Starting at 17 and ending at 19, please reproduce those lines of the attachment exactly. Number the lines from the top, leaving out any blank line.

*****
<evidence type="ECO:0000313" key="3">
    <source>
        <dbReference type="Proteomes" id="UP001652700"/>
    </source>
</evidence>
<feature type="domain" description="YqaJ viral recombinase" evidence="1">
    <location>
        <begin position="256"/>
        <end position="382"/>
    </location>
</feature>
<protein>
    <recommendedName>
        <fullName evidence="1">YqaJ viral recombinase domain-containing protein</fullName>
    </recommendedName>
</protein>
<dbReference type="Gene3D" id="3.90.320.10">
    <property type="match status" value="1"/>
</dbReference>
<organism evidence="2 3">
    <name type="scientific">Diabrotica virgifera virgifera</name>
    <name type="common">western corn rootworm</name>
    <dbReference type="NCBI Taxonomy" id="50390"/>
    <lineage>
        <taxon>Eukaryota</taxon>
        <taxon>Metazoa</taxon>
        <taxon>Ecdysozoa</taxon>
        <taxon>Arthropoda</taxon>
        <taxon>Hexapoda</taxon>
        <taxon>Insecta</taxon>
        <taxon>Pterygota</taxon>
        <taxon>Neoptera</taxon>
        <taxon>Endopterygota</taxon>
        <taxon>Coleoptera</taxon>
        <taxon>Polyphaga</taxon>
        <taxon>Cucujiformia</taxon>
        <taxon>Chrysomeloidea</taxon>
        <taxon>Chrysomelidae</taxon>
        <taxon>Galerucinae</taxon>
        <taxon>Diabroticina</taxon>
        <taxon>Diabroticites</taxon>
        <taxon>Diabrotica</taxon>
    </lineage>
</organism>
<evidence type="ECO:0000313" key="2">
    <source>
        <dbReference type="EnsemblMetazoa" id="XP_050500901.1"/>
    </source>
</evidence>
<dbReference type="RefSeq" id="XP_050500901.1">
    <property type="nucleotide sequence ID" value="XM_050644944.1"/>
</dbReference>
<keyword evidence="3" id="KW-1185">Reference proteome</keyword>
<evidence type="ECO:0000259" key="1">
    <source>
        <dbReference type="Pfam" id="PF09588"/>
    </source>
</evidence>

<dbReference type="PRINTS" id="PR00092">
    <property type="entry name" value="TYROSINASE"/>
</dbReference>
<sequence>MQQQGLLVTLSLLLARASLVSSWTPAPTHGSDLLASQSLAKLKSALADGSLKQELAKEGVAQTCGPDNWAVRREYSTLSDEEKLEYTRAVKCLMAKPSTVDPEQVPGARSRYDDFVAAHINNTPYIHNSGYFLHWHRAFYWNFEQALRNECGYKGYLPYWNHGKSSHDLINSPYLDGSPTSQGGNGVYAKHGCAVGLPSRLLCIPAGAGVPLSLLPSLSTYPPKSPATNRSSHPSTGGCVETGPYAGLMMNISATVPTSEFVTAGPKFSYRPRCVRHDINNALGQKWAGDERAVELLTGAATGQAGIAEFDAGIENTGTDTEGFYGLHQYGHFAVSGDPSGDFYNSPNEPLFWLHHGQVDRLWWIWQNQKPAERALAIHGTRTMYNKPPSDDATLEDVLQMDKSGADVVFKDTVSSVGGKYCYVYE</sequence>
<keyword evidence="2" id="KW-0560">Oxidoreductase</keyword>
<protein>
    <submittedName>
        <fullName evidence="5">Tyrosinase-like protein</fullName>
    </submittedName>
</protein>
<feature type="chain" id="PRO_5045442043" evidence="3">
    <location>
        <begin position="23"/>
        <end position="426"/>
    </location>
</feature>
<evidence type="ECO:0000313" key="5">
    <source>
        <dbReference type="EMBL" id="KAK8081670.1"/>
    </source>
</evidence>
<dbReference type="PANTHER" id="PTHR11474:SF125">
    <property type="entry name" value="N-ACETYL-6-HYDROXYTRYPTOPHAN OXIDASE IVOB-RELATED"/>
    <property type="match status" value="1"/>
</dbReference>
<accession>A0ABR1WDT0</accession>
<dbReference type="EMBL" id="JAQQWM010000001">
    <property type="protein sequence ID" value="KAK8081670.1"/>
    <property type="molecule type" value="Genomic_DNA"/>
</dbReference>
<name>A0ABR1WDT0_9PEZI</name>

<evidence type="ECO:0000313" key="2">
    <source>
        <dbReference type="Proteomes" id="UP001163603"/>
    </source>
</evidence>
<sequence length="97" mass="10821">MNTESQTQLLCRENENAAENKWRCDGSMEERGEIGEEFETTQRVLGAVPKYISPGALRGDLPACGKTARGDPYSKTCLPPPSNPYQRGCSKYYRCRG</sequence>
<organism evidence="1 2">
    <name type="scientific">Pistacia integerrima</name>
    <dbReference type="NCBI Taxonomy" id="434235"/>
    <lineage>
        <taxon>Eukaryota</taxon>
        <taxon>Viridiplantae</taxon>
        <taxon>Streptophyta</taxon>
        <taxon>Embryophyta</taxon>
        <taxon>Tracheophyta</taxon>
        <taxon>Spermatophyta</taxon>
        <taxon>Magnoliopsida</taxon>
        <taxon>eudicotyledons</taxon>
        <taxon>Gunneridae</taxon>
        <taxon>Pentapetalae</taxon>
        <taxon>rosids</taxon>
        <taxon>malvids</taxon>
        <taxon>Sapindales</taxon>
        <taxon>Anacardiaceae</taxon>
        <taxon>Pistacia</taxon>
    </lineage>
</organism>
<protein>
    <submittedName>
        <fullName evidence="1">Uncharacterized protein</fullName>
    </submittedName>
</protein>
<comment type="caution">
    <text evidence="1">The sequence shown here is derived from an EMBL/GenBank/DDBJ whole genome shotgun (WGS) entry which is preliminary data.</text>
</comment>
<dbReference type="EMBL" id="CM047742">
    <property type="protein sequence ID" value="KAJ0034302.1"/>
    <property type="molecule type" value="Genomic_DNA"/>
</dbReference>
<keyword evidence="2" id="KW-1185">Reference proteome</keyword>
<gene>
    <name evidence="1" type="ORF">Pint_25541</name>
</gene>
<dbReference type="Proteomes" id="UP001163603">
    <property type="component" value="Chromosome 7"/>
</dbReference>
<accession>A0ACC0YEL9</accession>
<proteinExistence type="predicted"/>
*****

<dbReference type="Gene3D" id="3.90.320.10">
    <property type="match status" value="1"/>
</dbReference>